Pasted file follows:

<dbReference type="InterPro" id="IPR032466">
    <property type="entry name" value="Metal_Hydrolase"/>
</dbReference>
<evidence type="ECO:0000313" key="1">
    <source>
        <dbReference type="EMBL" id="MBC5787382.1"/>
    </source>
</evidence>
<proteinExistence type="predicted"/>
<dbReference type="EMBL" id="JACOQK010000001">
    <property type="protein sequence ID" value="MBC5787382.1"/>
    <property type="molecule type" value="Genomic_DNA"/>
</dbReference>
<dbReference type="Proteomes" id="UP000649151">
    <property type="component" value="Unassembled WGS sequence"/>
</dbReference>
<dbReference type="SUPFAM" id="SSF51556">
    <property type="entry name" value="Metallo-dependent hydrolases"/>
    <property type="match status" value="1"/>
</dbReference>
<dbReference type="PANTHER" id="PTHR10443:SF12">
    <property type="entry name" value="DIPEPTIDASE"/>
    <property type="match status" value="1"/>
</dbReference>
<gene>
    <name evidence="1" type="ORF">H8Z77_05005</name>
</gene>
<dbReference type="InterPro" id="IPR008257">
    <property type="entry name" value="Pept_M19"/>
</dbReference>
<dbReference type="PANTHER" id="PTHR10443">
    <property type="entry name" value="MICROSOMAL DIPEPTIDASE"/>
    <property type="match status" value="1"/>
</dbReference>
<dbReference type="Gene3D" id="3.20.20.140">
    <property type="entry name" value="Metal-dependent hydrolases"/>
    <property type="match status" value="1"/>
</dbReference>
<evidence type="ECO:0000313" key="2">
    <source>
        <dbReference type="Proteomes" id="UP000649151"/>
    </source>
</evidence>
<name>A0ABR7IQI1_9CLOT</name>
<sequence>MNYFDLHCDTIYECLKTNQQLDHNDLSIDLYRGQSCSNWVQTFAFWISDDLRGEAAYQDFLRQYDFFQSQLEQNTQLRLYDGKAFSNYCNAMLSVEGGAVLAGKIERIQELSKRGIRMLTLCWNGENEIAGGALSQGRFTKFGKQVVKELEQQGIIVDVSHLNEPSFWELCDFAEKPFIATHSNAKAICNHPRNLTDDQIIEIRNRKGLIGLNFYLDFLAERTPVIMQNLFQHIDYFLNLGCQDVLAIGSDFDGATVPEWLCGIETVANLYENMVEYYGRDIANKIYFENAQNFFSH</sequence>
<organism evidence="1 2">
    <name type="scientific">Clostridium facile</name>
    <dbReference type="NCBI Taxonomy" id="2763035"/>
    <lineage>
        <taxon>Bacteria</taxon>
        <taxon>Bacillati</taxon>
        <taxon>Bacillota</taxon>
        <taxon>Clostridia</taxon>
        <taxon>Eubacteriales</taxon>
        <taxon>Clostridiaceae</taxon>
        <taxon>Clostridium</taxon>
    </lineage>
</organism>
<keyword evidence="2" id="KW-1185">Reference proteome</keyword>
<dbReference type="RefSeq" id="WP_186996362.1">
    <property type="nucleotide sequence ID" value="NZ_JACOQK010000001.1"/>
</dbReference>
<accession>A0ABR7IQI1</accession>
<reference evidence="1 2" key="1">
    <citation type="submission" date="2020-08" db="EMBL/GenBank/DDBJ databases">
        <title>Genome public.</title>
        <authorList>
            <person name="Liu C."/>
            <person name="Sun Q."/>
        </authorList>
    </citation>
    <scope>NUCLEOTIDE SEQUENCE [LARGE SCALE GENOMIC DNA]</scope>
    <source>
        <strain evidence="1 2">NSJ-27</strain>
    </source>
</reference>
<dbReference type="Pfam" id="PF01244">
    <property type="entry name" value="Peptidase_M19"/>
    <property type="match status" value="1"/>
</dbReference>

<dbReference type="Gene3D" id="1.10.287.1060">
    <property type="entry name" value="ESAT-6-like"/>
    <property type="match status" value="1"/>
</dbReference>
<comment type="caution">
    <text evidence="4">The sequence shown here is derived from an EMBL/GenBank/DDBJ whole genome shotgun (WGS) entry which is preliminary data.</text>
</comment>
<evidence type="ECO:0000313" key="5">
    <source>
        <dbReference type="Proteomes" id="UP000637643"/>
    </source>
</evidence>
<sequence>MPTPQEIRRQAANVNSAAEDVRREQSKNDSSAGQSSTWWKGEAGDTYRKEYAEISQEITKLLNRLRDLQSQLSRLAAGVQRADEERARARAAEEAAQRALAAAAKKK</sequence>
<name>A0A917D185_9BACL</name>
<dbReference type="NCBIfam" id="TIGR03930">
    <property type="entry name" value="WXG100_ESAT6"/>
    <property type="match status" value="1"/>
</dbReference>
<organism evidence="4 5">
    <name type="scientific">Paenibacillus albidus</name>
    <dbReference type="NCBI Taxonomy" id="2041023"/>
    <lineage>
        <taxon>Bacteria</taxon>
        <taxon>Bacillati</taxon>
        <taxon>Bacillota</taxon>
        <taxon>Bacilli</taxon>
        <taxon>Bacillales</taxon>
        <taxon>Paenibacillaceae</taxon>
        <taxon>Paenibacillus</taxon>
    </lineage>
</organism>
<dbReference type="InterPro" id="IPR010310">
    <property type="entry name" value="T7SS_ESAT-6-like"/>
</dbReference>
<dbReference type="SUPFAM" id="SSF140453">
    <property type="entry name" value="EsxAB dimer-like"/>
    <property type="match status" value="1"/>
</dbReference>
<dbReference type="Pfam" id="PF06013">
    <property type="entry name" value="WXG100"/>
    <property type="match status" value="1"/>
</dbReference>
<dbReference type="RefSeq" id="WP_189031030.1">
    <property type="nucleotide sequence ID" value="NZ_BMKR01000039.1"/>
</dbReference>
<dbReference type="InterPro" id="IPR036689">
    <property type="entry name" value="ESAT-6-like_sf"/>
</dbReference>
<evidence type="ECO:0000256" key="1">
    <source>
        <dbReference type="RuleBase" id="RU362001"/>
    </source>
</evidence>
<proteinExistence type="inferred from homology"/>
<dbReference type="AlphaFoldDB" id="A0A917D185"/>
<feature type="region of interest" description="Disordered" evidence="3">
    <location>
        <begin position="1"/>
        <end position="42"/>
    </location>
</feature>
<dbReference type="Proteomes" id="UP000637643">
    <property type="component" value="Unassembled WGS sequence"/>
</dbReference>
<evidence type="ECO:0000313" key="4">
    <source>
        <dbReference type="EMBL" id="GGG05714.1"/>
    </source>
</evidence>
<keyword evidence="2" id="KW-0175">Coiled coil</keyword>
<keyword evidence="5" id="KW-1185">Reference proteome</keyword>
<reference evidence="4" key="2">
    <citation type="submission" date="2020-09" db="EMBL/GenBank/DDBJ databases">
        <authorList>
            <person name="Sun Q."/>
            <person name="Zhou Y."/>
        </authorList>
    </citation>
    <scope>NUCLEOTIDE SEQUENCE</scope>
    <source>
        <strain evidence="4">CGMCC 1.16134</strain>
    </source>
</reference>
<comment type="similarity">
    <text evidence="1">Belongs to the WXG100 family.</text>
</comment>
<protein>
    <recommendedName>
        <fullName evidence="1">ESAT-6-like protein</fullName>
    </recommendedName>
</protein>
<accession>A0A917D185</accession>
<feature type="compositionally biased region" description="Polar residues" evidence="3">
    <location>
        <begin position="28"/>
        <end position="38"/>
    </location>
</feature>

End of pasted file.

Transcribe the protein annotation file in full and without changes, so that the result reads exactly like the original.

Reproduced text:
<dbReference type="InterPro" id="IPR032466">
    <property type="entry name" value="Metal_Hydrolase"/>
</dbReference>
<evidence type="ECO:0000313" key="1">
    <source>
        <dbReference type="EMBL" id="MBC5787382.1"/>
    </source>
</evidence>
<proteinExistence type="predicted"/>
<dbReference type="EMBL" id="JACOQK010000001">
    <property type="protein sequence ID" value="MBC5787382.1"/>
    <property type="molecule type" value="Genomic_DNA"/>
</dbReference>
<dbReference type="Proteomes" id="UP000649151">
    <property type="component" value="Unassembled WGS sequence"/>
</dbReference>
<dbReference type="SUPFAM" id="SSF51556">
    <property type="entry name" value="Metallo-dependent hydrolases"/>
    <property type="match status" value="1"/>
</dbReference>
<dbReference type="PANTHER" id="PTHR10443:SF12">
    <property type="entry name" value="DIPEPTIDASE"/>
    <property type="match status" value="1"/>
</dbReference>
<gene>
    <name evidence="1" type="ORF">H8Z77_05005</name>
</gene>
<dbReference type="InterPro" id="IPR008257">
    <property type="entry name" value="Pept_M19"/>
</dbReference>
<dbReference type="PANTHER" id="PTHR10443">
    <property type="entry name" value="MICROSOMAL DIPEPTIDASE"/>
    <property type="match status" value="1"/>
</dbReference>
<dbReference type="Gene3D" id="3.20.20.140">
    <property type="entry name" value="Metal-dependent hydrolases"/>
    <property type="match status" value="1"/>
</dbReference>
<evidence type="ECO:0000313" key="2">
    <source>
        <dbReference type="Proteomes" id="UP000649151"/>
    </source>
</evidence>
<name>A0ABR7IQI1_9CLOT</name>
<sequence>MNYFDLHCDTIYECLKTNQQLDHNDLSIDLYRGQSCSNWVQTFAFWISDDLRGEAAYQDFLRQYDFFQSQLEQNTQLRLYDGKAFSNYCNAMLSVEGGAVLAGKIERIQELSKRGIRMLTLCWNGENEIAGGALSQGRFTKFGKQVVKELEQQGIIVDVSHLNEPSFWELCDFAEKPFIATHSNAKAICNHPRNLTDDQIIEIRNRKGLIGLNFYLDFLAERTPVIMQNLFQHIDYFLNLGCQDVLAIGSDFDGATVPEWLCGIETVANLYENMVEYYGRDIANKIYFENAQNFFSH</sequence>
<organism evidence="1 2">
    <name type="scientific">Clostridium facile</name>
    <dbReference type="NCBI Taxonomy" id="2763035"/>
    <lineage>
        <taxon>Bacteria</taxon>
        <taxon>Bacillati</taxon>
        <taxon>Bacillota</taxon>
        <taxon>Clostridia</taxon>
        <taxon>Eubacteriales</taxon>
        <taxon>Clostridiaceae</taxon>
        <taxon>Clostridium</taxon>
    </lineage>
</organism>
<keyword evidence="2" id="KW-1185">Reference proteome</keyword>
<dbReference type="RefSeq" id="WP_186996362.1">
    <property type="nucleotide sequence ID" value="NZ_JACOQK010000001.1"/>
</dbReference>
<accession>A0ABR7IQI1</accession>
<reference evidence="1 2" key="1">
    <citation type="submission" date="2020-08" db="EMBL/GenBank/DDBJ databases">
        <title>Genome public.</title>
        <authorList>
            <person name="Liu C."/>
            <person name="Sun Q."/>
        </authorList>
    </citation>
    <scope>NUCLEOTIDE SEQUENCE [LARGE SCALE GENOMIC DNA]</scope>
    <source>
        <strain evidence="1 2">NSJ-27</strain>
    </source>
</reference>
<dbReference type="Pfam" id="PF01244">
    <property type="entry name" value="Peptidase_M19"/>
    <property type="match status" value="1"/>
</dbReference>

<dbReference type="Gene3D" id="1.10.287.1060">
    <property type="entry name" value="ESAT-6-like"/>
    <property type="match status" value="1"/>
</dbReference>
<comment type="caution">
    <text evidence="4">The sequence shown here is derived from an EMBL/GenBank/DDBJ whole genome shotgun (WGS) entry which is preliminary data.</text>
</comment>
<evidence type="ECO:0000313" key="5">
    <source>
        <dbReference type="Proteomes" id="UP000637643"/>
    </source>
</evidence>
<sequence>MPTPQEIRRQAANVNSAAEDVRREQSKNDSSAGQSSTWWKGEAGDTYRKEYAEISQEITKLLNRLRDLQSQLSRLAAGVQRADEERARARAAEEAAQRALAAAAKKK</sequence>
<name>A0A917D185_9BACL</name>
<dbReference type="NCBIfam" id="TIGR03930">
    <property type="entry name" value="WXG100_ESAT6"/>
    <property type="match status" value="1"/>
</dbReference>
<organism evidence="4 5">
    <name type="scientific">Paenibacillus albidus</name>
    <dbReference type="NCBI Taxonomy" id="2041023"/>
    <lineage>
        <taxon>Bacteria</taxon>
        <taxon>Bacillati</taxon>
        <taxon>Bacillota</taxon>
        <taxon>Bacilli</taxon>
        <taxon>Bacillales</taxon>
        <taxon>Paenibacillaceae</taxon>
        <taxon>Paenibacillus</taxon>
    </lineage>
</organism>
<dbReference type="InterPro" id="IPR010310">
    <property type="entry name" value="T7SS_ESAT-6-like"/>
</dbReference>
<dbReference type="SUPFAM" id="SSF140453">
    <property type="entry name" value="EsxAB dimer-like"/>
    <property type="match status" value="1"/>
</dbReference>
<dbReference type="Pfam" id="PF06013">
    <property type="entry name" value="WXG100"/>
    <property type="match status" value="1"/>
</dbReference>
<dbReference type="RefSeq" id="WP_189031030.1">
    <property type="nucleotide sequence ID" value="NZ_BMKR01000039.1"/>
</dbReference>
<dbReference type="InterPro" id="IPR036689">
    <property type="entry name" value="ESAT-6-like_sf"/>
</dbReference>
<evidence type="ECO:0000256" key="1">
    <source>
        <dbReference type="RuleBase" id="RU362001"/>
    </source>
</evidence>
<proteinExistence type="inferred from homology"/>
<dbReference type="AlphaFoldDB" id="A0A917D185"/>
<feature type="region of interest" description="Disordered" evidence="3">
    <location>
        <begin position="1"/>
        <end position="42"/>
    </location>
</feature>
<dbReference type="Proteomes" id="UP000637643">
    <property type="component" value="Unassembled WGS sequence"/>
</dbReference>
<evidence type="ECO:0000313" key="4">
    <source>
        <dbReference type="EMBL" id="GGG05714.1"/>
    </source>
</evidence>
<keyword evidence="2" id="KW-0175">Coiled coil</keyword>
<keyword evidence="5" id="KW-1185">Reference proteome</keyword>
<reference evidence="4" key="2">
    <citation type="submission" date="2020-09" db="EMBL/GenBank/DDBJ databases">
        <authorList>
            <person name="Sun Q."/>
            <person name="Zhou Y."/>
        </authorList>
    </citation>
    <scope>NUCLEOTIDE SEQUENCE</scope>
    <source>
        <strain evidence="4">CGMCC 1.16134</strain>
    </source>
</reference>
<comment type="similarity">
    <text evidence="1">Belongs to the WXG100 family.</text>
</comment>
<protein>
    <recommendedName>
        <fullName evidence="1">ESAT-6-like protein</fullName>
    </recommendedName>
</protein>
<accession>A0A917D185</accession>
<feature type="compositionally biased region" description="Polar residues" evidence="3">
    <location>
        <begin position="28"/>
        <end position="38"/>
    </location>
</feature>